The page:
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Since the 2000 election’s infamous “hanging chads” and Bush v. Gore, Florida has been the quintessential swing State, the make-or-break for presidential hopefuls, and a must-win for any Republican candidate. It’s a tricky State, as it’s really three States in one.
North Florida is basically like the rest of the South: pine barrens and good ol’ boys. That’s Trump Country. Southern Florida is a melange of New York Jews and Cubans, the former of which are firmly in the Democratic fold, the latter of which historically have voted Republican, but have begun to shift blue over the last decade. Central Florida is a mix of both regions, it seems.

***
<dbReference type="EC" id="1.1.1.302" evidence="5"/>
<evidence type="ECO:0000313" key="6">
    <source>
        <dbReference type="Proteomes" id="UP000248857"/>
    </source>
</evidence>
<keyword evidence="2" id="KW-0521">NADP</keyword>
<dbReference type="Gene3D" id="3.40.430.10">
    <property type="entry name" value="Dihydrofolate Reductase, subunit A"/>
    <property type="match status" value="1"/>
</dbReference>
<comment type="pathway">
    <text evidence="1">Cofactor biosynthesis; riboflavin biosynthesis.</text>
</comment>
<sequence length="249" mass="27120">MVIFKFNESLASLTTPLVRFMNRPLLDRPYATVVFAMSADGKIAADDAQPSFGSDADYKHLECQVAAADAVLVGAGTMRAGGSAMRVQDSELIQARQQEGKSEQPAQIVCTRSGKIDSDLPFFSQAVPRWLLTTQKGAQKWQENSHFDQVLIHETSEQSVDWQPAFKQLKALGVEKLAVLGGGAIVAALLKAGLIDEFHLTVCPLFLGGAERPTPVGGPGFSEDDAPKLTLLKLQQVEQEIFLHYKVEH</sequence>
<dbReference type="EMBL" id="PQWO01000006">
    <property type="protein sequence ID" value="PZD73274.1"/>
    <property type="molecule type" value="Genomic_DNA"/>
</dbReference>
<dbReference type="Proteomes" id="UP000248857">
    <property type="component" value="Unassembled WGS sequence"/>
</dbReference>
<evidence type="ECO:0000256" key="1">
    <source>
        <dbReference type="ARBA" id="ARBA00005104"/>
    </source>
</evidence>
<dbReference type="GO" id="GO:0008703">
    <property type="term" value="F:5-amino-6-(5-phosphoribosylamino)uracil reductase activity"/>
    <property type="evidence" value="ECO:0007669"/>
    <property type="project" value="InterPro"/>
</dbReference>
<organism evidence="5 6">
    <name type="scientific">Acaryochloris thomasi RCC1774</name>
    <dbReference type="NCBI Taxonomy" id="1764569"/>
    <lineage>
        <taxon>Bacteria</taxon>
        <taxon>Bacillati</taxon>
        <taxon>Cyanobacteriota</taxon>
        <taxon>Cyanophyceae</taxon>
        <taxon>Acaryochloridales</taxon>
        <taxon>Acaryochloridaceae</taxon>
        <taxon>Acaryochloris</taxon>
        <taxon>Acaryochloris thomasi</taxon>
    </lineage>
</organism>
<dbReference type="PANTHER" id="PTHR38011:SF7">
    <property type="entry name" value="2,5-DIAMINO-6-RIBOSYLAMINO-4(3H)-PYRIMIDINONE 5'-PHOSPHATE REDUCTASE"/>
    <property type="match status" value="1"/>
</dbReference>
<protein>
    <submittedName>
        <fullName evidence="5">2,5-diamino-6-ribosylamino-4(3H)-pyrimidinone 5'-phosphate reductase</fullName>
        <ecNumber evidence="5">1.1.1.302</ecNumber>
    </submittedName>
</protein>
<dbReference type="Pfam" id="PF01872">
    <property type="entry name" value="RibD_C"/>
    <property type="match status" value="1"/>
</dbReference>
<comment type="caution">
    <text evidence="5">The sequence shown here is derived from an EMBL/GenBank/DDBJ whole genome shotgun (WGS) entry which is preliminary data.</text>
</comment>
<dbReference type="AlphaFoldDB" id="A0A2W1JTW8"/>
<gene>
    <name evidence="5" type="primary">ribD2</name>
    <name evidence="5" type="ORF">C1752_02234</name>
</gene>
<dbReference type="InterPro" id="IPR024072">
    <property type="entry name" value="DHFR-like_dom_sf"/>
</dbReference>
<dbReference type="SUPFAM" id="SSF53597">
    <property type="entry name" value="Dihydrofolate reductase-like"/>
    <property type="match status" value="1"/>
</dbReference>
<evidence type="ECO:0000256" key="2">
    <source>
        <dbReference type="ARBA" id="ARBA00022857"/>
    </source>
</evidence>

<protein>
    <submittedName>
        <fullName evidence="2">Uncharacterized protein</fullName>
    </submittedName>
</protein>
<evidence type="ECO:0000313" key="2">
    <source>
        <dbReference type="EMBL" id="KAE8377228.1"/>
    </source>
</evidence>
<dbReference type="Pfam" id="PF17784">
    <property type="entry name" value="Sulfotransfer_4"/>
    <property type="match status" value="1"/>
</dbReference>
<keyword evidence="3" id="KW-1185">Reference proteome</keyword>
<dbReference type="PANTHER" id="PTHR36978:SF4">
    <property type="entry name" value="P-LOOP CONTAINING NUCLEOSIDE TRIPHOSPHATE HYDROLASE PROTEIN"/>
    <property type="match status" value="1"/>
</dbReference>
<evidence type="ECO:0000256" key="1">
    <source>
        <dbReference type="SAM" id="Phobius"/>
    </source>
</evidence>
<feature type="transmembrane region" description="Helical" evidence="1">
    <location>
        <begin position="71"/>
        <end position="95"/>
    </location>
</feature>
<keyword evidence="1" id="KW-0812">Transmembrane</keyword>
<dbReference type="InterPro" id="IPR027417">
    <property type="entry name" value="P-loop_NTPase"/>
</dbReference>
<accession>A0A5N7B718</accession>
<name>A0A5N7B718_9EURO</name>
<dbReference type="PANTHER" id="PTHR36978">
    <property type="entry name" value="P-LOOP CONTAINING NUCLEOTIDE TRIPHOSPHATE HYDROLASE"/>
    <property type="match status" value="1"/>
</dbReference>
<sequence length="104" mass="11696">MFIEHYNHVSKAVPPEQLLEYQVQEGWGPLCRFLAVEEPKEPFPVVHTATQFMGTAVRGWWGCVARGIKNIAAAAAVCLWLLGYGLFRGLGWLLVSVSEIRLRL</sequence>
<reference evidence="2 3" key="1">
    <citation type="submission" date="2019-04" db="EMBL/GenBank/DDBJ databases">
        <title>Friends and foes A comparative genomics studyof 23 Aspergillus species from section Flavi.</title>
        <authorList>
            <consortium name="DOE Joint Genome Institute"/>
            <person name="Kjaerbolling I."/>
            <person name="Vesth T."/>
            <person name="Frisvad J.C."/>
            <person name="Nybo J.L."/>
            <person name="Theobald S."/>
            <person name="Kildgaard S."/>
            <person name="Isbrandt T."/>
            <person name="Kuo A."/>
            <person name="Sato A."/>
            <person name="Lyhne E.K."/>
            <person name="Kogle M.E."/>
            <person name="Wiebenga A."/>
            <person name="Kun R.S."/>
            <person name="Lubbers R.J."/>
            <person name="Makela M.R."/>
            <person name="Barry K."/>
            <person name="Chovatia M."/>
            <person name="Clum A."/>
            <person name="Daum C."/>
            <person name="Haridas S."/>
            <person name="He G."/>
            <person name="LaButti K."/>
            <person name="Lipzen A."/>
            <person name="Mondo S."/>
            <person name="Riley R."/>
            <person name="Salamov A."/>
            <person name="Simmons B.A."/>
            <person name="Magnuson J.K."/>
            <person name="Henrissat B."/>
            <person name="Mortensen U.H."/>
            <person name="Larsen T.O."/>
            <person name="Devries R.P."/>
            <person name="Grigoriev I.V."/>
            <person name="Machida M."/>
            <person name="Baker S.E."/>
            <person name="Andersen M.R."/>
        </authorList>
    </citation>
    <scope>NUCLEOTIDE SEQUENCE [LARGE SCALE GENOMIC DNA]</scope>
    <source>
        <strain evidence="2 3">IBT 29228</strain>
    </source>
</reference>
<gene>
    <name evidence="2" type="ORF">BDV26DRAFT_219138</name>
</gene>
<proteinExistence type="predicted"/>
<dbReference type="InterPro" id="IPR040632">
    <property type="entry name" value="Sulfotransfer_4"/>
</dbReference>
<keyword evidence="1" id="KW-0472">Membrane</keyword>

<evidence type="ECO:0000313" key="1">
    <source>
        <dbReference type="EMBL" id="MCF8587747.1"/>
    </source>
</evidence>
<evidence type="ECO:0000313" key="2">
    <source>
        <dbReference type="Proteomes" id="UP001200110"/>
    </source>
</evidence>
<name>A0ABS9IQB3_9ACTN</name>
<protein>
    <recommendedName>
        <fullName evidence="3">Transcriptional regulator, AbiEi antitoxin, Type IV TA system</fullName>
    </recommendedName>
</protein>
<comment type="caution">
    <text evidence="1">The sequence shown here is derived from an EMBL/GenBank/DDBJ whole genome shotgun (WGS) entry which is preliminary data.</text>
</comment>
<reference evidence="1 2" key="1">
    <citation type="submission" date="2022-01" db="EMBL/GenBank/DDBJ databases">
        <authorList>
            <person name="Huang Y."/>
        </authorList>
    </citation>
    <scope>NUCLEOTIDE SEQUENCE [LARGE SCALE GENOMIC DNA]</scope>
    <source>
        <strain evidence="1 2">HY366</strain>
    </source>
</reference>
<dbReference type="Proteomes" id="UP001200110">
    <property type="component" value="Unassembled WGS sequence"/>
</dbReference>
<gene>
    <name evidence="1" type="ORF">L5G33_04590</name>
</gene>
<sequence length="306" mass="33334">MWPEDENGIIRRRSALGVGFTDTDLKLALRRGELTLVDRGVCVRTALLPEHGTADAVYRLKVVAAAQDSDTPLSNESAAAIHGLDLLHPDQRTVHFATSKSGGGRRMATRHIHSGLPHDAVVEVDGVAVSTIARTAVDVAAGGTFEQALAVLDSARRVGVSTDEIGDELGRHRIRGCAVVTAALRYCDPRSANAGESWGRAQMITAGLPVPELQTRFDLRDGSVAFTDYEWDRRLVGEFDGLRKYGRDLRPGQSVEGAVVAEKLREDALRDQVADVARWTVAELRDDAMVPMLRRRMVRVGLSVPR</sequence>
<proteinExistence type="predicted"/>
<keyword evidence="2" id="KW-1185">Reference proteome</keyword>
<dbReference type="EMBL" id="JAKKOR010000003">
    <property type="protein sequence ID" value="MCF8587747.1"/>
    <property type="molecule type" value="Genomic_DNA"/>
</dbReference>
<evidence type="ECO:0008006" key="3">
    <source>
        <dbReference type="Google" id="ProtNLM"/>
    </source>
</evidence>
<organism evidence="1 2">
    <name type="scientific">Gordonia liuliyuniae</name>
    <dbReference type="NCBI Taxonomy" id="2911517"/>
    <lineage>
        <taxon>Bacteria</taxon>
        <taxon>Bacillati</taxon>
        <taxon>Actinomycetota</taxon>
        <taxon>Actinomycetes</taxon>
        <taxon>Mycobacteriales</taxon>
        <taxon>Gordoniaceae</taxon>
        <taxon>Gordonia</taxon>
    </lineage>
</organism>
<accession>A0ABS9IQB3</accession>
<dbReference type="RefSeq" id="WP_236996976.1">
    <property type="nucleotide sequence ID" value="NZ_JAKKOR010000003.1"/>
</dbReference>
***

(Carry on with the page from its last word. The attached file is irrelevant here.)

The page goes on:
In the 2016 Florida GOP primary, Trump demolished the Sunshine State’s favorite son, Senator Marco Rubio by 18.68%. The general election was much closer, with Trump winning 49.02% to Secretary Clinton’s 47.82% (Libertarian goofball Gary Johnson won 2.2%, which very nearly spoiled Trump’s narrow victory)—a margin of just over 100,000 votes.
Trump’s win in Florida early on election night surely fed into the electric momentum of that historic night. While other States—think Pennsylvania, Wisconsin, and Michigan—have gained in importance for President Trump, Florida still remains a critical State, central to the president’s path to reelection.
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